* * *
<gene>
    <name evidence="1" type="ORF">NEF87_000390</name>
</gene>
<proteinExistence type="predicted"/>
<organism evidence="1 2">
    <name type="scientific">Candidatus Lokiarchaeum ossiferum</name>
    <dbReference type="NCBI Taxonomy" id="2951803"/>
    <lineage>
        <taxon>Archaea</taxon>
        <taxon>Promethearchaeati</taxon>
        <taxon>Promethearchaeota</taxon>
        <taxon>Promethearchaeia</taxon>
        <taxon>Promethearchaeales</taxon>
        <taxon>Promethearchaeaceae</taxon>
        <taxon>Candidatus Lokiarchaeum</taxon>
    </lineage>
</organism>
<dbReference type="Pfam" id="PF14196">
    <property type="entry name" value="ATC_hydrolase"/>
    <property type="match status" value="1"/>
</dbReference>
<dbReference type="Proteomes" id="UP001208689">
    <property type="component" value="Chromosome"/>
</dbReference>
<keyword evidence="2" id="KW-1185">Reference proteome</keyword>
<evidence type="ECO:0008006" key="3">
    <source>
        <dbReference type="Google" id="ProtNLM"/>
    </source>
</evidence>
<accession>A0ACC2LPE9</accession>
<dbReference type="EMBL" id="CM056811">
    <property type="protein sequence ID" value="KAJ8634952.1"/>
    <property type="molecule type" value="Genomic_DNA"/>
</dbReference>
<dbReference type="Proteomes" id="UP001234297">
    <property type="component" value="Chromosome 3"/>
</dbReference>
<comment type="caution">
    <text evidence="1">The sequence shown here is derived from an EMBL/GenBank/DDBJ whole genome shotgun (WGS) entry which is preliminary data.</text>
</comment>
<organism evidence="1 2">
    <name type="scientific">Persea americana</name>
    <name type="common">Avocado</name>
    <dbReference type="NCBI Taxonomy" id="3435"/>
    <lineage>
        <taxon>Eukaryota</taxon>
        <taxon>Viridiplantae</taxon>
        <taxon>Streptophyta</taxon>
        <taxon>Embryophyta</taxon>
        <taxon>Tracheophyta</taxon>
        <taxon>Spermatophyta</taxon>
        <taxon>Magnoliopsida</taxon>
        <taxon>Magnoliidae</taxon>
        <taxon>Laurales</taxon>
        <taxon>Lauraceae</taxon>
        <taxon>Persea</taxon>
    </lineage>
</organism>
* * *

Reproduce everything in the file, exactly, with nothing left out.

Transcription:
<gene>
    <name evidence="1" type="ORF">NEF87_000390</name>
</gene>
<proteinExistence type="predicted"/>
<organism evidence="1 2">
    <name type="scientific">Candidatus Lokiarchaeum ossiferum</name>
    <dbReference type="NCBI Taxonomy" id="2951803"/>
    <lineage>
        <taxon>Archaea</taxon>
        <taxon>Promethearchaeati</taxon>
        <taxon>Promethearchaeota</taxon>
        <taxon>Promethearchaeia</taxon>
        <taxon>Promethearchaeales</taxon>
        <taxon>Promethearchaeaceae</taxon>
        <taxon>Candidatus Lokiarchaeum</taxon>
    </lineage>
</organism>
<dbReference type="Pfam" id="PF14196">
    <property type="entry name" value="ATC_hydrolase"/>
    <property type="match status" value="1"/>
</dbReference>
<dbReference type="Proteomes" id="UP001208689">
    <property type="component" value="Chromosome"/>
</dbReference>
<keyword evidence="2" id="KW-1185">Reference proteome</keyword>
<evidence type="ECO:0008006" key="3">
    <source>
        <dbReference type="Google" id="ProtNLM"/>
    </source>
</evidence>
<accession>A0ACC2LPE9</accession>
<dbReference type="EMBL" id="CM056811">
    <property type="protein sequence ID" value="KAJ8634952.1"/>
    <property type="molecule type" value="Genomic_DNA"/>
</dbReference>
<dbReference type="Proteomes" id="UP001234297">
    <property type="component" value="Chromosome 3"/>
</dbReference>
<comment type="caution">
    <text evidence="1">The sequence shown here is derived from an EMBL/GenBank/DDBJ whole genome shotgun (WGS) entry which is preliminary data.</text>
</comment>
<organism evidence="1 2">
    <name type="scientific">Persea americana</name>
    <name type="common">Avocado</name>
    <dbReference type="NCBI Taxonomy" id="3435"/>
    <lineage>
        <taxon>Eukaryota</taxon>
        <taxon>Viridiplantae</taxon>
        <taxon>Streptophyta</taxon>
        <taxon>Embryophyta</taxon>
        <taxon>Tracheophyta</taxon>
        <taxon>Spermatophyta</taxon>
        <taxon>Magnoliopsida</taxon>
        <taxon>Magnoliidae</taxon>
        <taxon>Laurales</taxon>
        <taxon>Lauraceae</taxon>
        <taxon>Persea</taxon>
    </lineage>
</organism>